Results: We found strong evidence in the areas of leadership and governance, harnessed resources, application of age-friendly framework and in multisector collaboration as well as reported provisions. All of the communities reported health equity aims, particularly in promoting accessible physical environments and social inclusion efforts. Our analysis further revealed relatively moderate evidence of older adult involvement and weak performance in the monitoring and reporting of evaluative findings as well as overall summation and dissemination plans.

Discussion And Implications: We conclude by synthesizing the overall performance reported by the age-friendly communities, highlighting both strengths and weaknesses. We also offer suggestions to enhance evaluative efforts and advance the dissemination of age-friendly community progress.
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http://dx.doi.org/10.1093/geront/gnab051DOI Listing
April 2021

Preparing Workplaces for Digital Transformation: An Integrative Review and Framework of Multi-Level Factors.

Front Psychol 2021 23;12:620766. Epub 2021 Mar 23.

Humanities, Arts and Social Sciences, Singapore University of Technology and Design, Singapore, Singapore.

The rapid advancement of new digital technologies, such as smart technology, artificial intelligence (AI) and automation, robotics, cloud computing, and the Internet of Things (IoT), is fundamentally changing the nature of work and increasing concerns about the future of jobs and organizations. To keep pace with rapid disruption, companies need to update and transform business models to remain competitive. Meanwhile, the growth of advanced technologies is changing the types of skills and competencies needed in the workplace and demanded a shift in mindset among individuals, teams and organizations. The recent COVID-19 pandemic has accelerated digitalization trends, while heightening the importance of employee resilience and well-being in adapting to widespread job and technological disruption. Although digital transformation is a new and urgent imperative, there is a long trajectory of rigorous research that can readily be applied to grasp these emerging trends. Recent studies and reviews of digital transformation have primarily focused on the business and strategic levels, with only modest integration of employee-related factors. Our review article seeks to fill these critical gaps by identifying and consolidating key factors important for an organization's overarching digital transformation. We reviewed studies across multiple disciplines and integrated the findings into a multi-level framework. At the individual level, we propose five overarching factors related to effective digital transformation among employees: technology adoption; perceptions and attitudes toward technological change; skills and training; workplace resilience and adaptability, and work-related wellbeing. At the group-level, we identified three factors necessary for digital transformation: team communication and collaboration; workplace relationships and team identification, and team adaptability and resilience. Finally, at the organizational-level, we proposed three factors for digital transformation: leadership; human resources, and organizational culture/climate. Our review of the literature confirms that multi-level factors are important when planning for and embarking on digital transformation, thereby providing a framework for future research and practice.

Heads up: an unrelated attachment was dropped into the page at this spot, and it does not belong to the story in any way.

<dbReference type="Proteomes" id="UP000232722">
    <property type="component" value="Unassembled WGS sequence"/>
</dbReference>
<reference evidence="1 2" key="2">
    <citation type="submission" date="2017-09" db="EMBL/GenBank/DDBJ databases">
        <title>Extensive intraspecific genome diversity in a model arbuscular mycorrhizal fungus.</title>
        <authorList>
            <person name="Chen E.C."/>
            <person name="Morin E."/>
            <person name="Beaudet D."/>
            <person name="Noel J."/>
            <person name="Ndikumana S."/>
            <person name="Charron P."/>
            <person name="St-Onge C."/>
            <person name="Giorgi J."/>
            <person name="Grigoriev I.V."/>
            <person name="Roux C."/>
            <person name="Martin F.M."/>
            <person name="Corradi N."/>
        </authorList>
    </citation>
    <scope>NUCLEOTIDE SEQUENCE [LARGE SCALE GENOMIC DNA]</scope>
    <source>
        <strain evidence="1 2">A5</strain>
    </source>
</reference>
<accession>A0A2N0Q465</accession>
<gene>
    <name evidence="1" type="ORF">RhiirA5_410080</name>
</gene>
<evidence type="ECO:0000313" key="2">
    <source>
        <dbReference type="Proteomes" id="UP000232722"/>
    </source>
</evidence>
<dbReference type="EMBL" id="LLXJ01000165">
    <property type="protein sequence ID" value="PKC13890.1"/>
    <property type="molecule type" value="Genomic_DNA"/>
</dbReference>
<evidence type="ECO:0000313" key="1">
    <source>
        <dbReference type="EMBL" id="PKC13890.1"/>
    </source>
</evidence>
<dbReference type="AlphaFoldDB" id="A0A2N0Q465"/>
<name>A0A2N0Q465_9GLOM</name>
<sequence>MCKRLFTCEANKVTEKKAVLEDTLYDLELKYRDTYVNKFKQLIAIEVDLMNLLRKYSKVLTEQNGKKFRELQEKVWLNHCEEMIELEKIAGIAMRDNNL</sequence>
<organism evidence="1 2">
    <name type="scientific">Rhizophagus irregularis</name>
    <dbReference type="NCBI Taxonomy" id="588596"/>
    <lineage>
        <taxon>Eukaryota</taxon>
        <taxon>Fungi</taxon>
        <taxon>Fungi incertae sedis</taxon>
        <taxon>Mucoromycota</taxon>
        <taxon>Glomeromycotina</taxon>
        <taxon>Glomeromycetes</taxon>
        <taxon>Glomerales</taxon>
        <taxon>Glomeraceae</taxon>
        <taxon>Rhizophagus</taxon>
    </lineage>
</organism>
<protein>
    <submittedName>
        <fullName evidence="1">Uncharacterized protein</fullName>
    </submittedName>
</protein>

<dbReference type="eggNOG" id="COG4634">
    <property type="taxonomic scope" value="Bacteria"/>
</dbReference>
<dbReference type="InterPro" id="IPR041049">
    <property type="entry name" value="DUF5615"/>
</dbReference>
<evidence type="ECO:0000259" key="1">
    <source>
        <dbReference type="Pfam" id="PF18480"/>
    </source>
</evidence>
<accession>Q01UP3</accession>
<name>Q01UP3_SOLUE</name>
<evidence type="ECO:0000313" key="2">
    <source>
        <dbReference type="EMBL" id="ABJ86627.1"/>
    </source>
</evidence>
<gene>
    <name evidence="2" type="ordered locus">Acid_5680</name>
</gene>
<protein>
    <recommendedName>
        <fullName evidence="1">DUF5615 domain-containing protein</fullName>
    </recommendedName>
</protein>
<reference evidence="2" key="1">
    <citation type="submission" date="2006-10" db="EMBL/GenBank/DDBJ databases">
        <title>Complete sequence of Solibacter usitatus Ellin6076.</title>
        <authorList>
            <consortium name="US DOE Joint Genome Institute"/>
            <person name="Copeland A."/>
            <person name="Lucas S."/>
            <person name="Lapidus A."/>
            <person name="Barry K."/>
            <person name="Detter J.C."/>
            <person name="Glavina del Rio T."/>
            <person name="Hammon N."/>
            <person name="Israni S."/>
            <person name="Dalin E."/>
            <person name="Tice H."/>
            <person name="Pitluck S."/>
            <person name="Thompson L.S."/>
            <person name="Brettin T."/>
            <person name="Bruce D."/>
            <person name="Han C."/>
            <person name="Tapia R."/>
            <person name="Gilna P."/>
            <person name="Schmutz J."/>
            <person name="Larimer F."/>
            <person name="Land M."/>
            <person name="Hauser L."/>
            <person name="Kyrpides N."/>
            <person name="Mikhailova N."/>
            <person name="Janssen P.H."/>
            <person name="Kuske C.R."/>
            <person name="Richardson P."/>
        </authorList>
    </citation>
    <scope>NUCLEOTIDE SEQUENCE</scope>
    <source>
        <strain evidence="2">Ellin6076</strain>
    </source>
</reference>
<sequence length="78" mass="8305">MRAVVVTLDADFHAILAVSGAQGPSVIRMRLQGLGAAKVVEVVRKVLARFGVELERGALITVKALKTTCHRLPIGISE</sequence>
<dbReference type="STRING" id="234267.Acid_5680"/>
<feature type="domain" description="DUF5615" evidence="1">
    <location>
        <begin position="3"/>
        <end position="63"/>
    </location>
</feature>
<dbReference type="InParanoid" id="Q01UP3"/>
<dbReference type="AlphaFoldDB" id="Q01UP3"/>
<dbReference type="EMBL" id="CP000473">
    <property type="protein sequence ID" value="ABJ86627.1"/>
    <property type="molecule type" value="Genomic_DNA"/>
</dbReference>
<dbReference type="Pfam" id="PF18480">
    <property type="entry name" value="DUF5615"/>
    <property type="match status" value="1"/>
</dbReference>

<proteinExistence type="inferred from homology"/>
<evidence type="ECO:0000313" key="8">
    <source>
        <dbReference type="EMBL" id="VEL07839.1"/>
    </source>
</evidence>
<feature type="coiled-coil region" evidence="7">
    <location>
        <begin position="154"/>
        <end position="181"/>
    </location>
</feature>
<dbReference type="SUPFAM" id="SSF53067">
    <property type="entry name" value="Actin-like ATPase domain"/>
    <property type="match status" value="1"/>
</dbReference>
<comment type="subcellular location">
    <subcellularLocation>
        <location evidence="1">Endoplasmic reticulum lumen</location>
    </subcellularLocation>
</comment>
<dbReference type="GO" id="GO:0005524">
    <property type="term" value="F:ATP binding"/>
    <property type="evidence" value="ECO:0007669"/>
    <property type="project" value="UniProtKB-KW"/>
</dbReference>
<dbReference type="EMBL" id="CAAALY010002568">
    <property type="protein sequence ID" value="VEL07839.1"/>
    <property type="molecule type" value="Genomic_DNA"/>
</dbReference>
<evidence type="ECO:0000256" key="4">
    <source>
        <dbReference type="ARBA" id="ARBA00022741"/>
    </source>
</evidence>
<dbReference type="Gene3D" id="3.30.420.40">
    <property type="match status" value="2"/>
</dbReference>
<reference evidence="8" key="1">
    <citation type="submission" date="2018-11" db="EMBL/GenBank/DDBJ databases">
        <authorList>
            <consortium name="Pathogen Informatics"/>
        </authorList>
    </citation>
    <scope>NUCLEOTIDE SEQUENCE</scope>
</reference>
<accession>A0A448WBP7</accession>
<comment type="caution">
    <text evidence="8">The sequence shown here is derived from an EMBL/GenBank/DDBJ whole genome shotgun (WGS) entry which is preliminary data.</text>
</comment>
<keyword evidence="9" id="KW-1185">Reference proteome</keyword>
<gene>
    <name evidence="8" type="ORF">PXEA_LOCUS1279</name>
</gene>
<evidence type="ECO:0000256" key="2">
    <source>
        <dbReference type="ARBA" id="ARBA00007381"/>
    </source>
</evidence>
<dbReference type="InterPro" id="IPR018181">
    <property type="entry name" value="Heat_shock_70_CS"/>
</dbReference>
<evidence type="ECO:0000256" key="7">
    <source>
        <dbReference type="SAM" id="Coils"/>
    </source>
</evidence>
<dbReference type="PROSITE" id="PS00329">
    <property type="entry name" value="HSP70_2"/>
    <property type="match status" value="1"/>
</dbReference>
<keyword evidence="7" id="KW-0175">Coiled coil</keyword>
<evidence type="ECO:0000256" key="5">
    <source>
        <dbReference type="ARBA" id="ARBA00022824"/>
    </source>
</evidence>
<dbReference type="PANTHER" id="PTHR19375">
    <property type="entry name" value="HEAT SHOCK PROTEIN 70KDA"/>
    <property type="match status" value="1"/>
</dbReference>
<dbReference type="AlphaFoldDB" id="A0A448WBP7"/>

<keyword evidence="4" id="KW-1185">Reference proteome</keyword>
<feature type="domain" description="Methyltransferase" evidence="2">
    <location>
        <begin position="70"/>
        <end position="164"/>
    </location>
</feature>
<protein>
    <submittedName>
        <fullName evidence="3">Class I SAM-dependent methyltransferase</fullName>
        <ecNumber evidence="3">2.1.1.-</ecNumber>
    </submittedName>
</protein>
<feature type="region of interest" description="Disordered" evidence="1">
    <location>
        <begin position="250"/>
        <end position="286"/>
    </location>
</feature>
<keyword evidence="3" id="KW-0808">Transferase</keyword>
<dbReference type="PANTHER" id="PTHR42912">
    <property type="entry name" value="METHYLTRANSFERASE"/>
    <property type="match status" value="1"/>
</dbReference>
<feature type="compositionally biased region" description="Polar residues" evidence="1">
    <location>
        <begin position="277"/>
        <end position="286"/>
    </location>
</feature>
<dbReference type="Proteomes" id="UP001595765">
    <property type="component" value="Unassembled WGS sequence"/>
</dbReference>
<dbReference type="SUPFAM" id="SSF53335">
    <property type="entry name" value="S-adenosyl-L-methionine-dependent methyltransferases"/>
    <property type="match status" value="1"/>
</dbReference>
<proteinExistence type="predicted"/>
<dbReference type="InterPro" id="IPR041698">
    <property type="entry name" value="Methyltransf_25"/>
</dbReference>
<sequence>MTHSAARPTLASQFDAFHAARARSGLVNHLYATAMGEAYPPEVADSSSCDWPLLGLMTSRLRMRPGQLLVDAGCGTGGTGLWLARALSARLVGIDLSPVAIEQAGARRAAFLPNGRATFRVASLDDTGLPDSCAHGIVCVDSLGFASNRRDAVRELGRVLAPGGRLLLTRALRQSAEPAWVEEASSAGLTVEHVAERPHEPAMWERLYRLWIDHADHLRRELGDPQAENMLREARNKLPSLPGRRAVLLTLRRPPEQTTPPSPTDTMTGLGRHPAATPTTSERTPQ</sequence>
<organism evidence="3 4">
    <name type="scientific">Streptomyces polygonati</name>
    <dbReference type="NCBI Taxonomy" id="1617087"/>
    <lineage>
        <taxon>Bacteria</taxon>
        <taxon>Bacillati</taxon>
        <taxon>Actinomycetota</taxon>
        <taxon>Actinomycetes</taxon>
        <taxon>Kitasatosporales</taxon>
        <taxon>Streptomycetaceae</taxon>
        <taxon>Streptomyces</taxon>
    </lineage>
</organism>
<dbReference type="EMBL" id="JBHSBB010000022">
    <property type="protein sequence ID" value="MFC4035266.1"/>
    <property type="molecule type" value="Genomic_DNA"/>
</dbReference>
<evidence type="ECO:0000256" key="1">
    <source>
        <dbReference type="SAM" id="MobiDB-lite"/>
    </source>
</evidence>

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http://dx.doi.org/10.3389/fpsyg.2021.620766DOI Listing
http://www.ncbi.nlm.nih.gov/pmc/articles/PMC8021873PMC
March 2021

CUPRAC-Reactive Advanced Glycation End Products as Prognostic Markers of Human Acute Myocardial Infarction.

Antioxidants (Basel) 2021 Mar 11;10(3). Epub 2021 Mar 11.

Center for Genomics and Proteomics, Lee Gil Ya Cancer and Diabetes Institute, School of Medicine, Gachon University, Incheon City 406-840, Korea.

Cardiovascular disorders, especially acute coronary syndromes, are among the leading causes of mortality worldwide, and advanced glycation end products (AGEs) are associated with cardiovascular disease and serve as biomarkers for diagnosis and prediction. In this study, we investigated the utility of AGEs as prognostic biomarkers for acute myocardial infarction (AMI). We measured AGEs in serum samples of AMI patients ( = 27) using the cupric ion reducing antioxidant capacity (CUPRAC) method on days 0, 2, 14, 30, and 90 after AMI, and the correlation of serum AGE concentration and post-AMI duration was determined using Spearman's correlation analysis. Compared to total serum protein, the level of CUPRAC reactive AGEs was increased from 0.9 to 2.1 times between 0-90 days after AMI incident. Furthermore, the glycation pattern and Spearman's correlation analysis revealed four dominant patterns of AGE concentration changes in AMI patients: stable AGE levels (straight line with no peak), continuous increase, single peak pattern, and multimodal pattern (two or more peaks). In conclusion, CUPRAC-reactive AGEs can be developed as a potential prognostic biomarker for AMI through long-term clinical studies.
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http://dx.doi.org/10.3390/antiox10030434DOI Listing
http://www.ncbi.nlm.nih.gov/pmc/articles/PMC7999086PMC
March 2021